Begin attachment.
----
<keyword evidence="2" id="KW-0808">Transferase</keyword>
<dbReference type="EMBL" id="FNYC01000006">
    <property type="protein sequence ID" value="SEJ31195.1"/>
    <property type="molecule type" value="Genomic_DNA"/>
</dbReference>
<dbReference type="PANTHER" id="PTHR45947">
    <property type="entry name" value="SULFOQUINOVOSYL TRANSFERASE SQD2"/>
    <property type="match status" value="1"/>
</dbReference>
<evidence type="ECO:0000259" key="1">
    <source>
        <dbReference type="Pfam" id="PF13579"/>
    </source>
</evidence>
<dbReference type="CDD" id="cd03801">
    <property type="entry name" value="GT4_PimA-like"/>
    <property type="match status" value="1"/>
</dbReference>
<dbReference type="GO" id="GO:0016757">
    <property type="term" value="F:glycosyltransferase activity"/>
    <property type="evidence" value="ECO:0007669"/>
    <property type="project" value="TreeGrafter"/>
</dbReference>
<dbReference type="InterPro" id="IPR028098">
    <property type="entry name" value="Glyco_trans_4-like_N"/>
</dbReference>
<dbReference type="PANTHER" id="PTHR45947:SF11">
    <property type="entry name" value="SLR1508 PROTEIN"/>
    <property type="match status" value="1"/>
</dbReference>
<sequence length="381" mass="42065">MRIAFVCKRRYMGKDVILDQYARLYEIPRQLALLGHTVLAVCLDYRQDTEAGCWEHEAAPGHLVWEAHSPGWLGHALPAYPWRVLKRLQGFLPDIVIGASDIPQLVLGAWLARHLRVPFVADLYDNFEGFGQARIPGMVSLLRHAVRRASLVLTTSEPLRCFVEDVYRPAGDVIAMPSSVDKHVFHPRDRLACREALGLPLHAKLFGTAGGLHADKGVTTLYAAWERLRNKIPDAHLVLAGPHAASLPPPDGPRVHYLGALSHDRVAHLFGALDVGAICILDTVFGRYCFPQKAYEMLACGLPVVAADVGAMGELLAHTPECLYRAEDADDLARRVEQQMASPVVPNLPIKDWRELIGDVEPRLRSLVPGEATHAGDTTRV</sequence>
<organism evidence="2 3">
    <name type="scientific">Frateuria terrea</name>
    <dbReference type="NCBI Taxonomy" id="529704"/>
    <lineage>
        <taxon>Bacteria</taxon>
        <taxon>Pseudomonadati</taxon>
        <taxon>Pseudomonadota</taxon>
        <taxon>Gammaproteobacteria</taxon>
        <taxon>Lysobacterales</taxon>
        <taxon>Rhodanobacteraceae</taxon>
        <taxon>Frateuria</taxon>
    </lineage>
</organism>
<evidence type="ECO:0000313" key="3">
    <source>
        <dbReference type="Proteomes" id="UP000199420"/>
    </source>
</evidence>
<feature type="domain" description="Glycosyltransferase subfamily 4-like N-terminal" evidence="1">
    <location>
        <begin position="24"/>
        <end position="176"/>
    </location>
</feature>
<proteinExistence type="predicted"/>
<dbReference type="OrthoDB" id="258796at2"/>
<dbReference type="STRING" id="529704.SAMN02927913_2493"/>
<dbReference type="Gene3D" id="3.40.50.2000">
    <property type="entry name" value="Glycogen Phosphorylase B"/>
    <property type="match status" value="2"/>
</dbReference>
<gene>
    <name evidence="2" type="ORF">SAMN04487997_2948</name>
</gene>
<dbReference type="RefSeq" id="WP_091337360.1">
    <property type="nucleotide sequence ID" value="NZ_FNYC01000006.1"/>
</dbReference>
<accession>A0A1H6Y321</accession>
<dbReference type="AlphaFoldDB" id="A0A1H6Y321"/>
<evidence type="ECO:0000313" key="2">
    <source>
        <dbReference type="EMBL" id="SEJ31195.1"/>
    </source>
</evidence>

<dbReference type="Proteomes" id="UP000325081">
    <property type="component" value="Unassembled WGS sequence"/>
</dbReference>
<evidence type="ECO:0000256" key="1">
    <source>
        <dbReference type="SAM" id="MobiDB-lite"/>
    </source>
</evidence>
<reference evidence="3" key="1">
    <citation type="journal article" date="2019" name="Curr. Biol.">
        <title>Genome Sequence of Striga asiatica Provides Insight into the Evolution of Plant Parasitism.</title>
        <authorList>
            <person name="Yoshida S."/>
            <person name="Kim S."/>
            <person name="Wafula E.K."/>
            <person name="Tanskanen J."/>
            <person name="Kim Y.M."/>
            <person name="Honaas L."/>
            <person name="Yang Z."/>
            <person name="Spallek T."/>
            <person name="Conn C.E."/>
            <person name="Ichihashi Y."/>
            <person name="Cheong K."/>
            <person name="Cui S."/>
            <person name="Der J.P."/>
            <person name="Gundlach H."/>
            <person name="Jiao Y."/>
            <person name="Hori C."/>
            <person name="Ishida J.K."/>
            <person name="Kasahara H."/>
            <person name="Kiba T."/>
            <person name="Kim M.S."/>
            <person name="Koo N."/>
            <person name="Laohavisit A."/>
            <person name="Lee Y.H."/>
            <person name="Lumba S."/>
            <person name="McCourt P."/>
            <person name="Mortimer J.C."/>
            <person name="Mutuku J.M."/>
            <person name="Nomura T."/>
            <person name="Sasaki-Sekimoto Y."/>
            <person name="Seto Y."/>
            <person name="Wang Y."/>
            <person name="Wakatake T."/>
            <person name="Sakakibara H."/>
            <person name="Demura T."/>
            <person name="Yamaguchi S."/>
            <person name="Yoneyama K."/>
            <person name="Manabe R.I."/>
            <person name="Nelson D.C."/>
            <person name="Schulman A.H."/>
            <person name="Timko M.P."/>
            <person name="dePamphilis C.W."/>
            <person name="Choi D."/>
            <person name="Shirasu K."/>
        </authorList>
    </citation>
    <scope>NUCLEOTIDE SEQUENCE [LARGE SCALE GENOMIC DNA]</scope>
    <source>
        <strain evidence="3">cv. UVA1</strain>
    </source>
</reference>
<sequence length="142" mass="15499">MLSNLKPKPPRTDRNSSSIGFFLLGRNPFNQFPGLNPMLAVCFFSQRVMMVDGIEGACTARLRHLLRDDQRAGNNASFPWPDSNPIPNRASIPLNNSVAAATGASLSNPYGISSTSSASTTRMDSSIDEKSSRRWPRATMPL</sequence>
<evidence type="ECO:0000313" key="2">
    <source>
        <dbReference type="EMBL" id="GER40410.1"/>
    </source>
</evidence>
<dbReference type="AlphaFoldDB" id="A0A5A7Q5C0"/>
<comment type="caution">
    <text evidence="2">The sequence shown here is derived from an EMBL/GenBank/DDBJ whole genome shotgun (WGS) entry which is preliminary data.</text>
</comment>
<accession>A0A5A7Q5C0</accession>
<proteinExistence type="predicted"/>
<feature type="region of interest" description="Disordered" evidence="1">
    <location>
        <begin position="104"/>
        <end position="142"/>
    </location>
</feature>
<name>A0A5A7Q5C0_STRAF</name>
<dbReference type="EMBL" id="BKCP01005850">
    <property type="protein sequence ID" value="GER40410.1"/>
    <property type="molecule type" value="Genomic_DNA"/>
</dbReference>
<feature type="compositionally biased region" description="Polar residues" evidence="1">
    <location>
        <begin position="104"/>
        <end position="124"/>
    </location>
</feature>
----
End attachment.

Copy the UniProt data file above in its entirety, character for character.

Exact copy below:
<keyword evidence="2" id="KW-0808">Transferase</keyword>
<dbReference type="EMBL" id="FNYC01000006">
    <property type="protein sequence ID" value="SEJ31195.1"/>
    <property type="molecule type" value="Genomic_DNA"/>
</dbReference>
<dbReference type="PANTHER" id="PTHR45947">
    <property type="entry name" value="SULFOQUINOVOSYL TRANSFERASE SQD2"/>
    <property type="match status" value="1"/>
</dbReference>
<evidence type="ECO:0000259" key="1">
    <source>
        <dbReference type="Pfam" id="PF13579"/>
    </source>
</evidence>
<dbReference type="CDD" id="cd03801">
    <property type="entry name" value="GT4_PimA-like"/>
    <property type="match status" value="1"/>
</dbReference>
<dbReference type="GO" id="GO:0016757">
    <property type="term" value="F:glycosyltransferase activity"/>
    <property type="evidence" value="ECO:0007669"/>
    <property type="project" value="TreeGrafter"/>
</dbReference>
<dbReference type="InterPro" id="IPR028098">
    <property type="entry name" value="Glyco_trans_4-like_N"/>
</dbReference>
<dbReference type="PANTHER" id="PTHR45947:SF11">
    <property type="entry name" value="SLR1508 PROTEIN"/>
    <property type="match status" value="1"/>
</dbReference>
<sequence length="381" mass="42065">MRIAFVCKRRYMGKDVILDQYARLYEIPRQLALLGHTVLAVCLDYRQDTEAGCWEHEAAPGHLVWEAHSPGWLGHALPAYPWRVLKRLQGFLPDIVIGASDIPQLVLGAWLARHLRVPFVADLYDNFEGFGQARIPGMVSLLRHAVRRASLVLTTSEPLRCFVEDVYRPAGDVIAMPSSVDKHVFHPRDRLACREALGLPLHAKLFGTAGGLHADKGVTTLYAAWERLRNKIPDAHLVLAGPHAASLPPPDGPRVHYLGALSHDRVAHLFGALDVGAICILDTVFGRYCFPQKAYEMLACGLPVVAADVGAMGELLAHTPECLYRAEDADDLARRVEQQMASPVVPNLPIKDWRELIGDVEPRLRSLVPGEATHAGDTTRV</sequence>
<organism evidence="2 3">
    <name type="scientific">Frateuria terrea</name>
    <dbReference type="NCBI Taxonomy" id="529704"/>
    <lineage>
        <taxon>Bacteria</taxon>
        <taxon>Pseudomonadati</taxon>
        <taxon>Pseudomonadota</taxon>
        <taxon>Gammaproteobacteria</taxon>
        <taxon>Lysobacterales</taxon>
        <taxon>Rhodanobacteraceae</taxon>
        <taxon>Frateuria</taxon>
    </lineage>
</organism>
<evidence type="ECO:0000313" key="3">
    <source>
        <dbReference type="Proteomes" id="UP000199420"/>
    </source>
</evidence>
<feature type="domain" description="Glycosyltransferase subfamily 4-like N-terminal" evidence="1">
    <location>
        <begin position="24"/>
        <end position="176"/>
    </location>
</feature>
<proteinExistence type="predicted"/>
<dbReference type="OrthoDB" id="258796at2"/>
<dbReference type="STRING" id="529704.SAMN02927913_2493"/>
<dbReference type="Gene3D" id="3.40.50.2000">
    <property type="entry name" value="Glycogen Phosphorylase B"/>
    <property type="match status" value="2"/>
</dbReference>
<gene>
    <name evidence="2" type="ORF">SAMN04487997_2948</name>
</gene>
<dbReference type="RefSeq" id="WP_091337360.1">
    <property type="nucleotide sequence ID" value="NZ_FNYC01000006.1"/>
</dbReference>
<accession>A0A1H6Y321</accession>
<dbReference type="AlphaFoldDB" id="A0A1H6Y321"/>
<evidence type="ECO:0000313" key="2">
    <source>
        <dbReference type="EMBL" id="SEJ31195.1"/>
    </source>
</evidence>

<dbReference type="Proteomes" id="UP000325081">
    <property type="component" value="Unassembled WGS sequence"/>
</dbReference>
<evidence type="ECO:0000256" key="1">
    <source>
        <dbReference type="SAM" id="MobiDB-lite"/>
    </source>
</evidence>
<reference evidence="3" key="1">
    <citation type="journal article" date="2019" name="Curr. Biol.">
        <title>Genome Sequence of Striga asiatica Provides Insight into the Evolution of Plant Parasitism.</title>
        <authorList>
            <person name="Yoshida S."/>
            <person name="Kim S."/>
            <person name="Wafula E.K."/>
            <person name="Tanskanen J."/>
            <person name="Kim Y.M."/>
            <person name="Honaas L."/>
            <person name="Yang Z."/>
            <person name="Spallek T."/>
            <person name="Conn C.E."/>
            <person name="Ichihashi Y."/>
            <person name="Cheong K."/>
            <person name="Cui S."/>
            <person name="Der J.P."/>
            <person name="Gundlach H."/>
            <person name="Jiao Y."/>
            <person name="Hori C."/>
            <person name="Ishida J.K."/>
            <person name="Kasahara H."/>
            <person name="Kiba T."/>
            <person name="Kim M.S."/>
            <person name="Koo N."/>
            <person name="Laohavisit A."/>
            <person name="Lee Y.H."/>
            <person name="Lumba S."/>
            <person name="McCourt P."/>
            <person name="Mortimer J.C."/>
            <person name="Mutuku J.M."/>
            <person name="Nomura T."/>
            <person name="Sasaki-Sekimoto Y."/>
            <person name="Seto Y."/>
            <person name="Wang Y."/>
            <person name="Wakatake T."/>
            <person name="Sakakibara H."/>
            <person name="Demura T."/>
            <person name="Yamaguchi S."/>
            <person name="Yoneyama K."/>
            <person name="Manabe R.I."/>
            <person name="Nelson D.C."/>
            <person name="Schulman A.H."/>
            <person name="Timko M.P."/>
            <person name="dePamphilis C.W."/>
            <person name="Choi D."/>
            <person name="Shirasu K."/>
        </authorList>
    </citation>
    <scope>NUCLEOTIDE SEQUENCE [LARGE SCALE GENOMIC DNA]</scope>
    <source>
        <strain evidence="3">cv. UVA1</strain>
    </source>
</reference>
<sequence length="142" mass="15499">MLSNLKPKPPRTDRNSSSIGFFLLGRNPFNQFPGLNPMLAVCFFSQRVMMVDGIEGACTARLRHLLRDDQRAGNNASFPWPDSNPIPNRASIPLNNSVAAATGASLSNPYGISSTSSASTTRMDSSIDEKSSRRWPRATMPL</sequence>
<evidence type="ECO:0000313" key="2">
    <source>
        <dbReference type="EMBL" id="GER40410.1"/>
    </source>
</evidence>
<dbReference type="AlphaFoldDB" id="A0A5A7Q5C0"/>
<comment type="caution">
    <text evidence="2">The sequence shown here is derived from an EMBL/GenBank/DDBJ whole genome shotgun (WGS) entry which is preliminary data.</text>
</comment>
<accession>A0A5A7Q5C0</accession>
<proteinExistence type="predicted"/>
<feature type="region of interest" description="Disordered" evidence="1">
    <location>
        <begin position="104"/>
        <end position="142"/>
    </location>
</feature>
<name>A0A5A7Q5C0_STRAF</name>
<dbReference type="EMBL" id="BKCP01005850">
    <property type="protein sequence ID" value="GER40410.1"/>
    <property type="molecule type" value="Genomic_DNA"/>
</dbReference>
<feature type="compositionally biased region" description="Polar residues" evidence="1">
    <location>
        <begin position="104"/>
        <end position="124"/>
    </location>
</feature>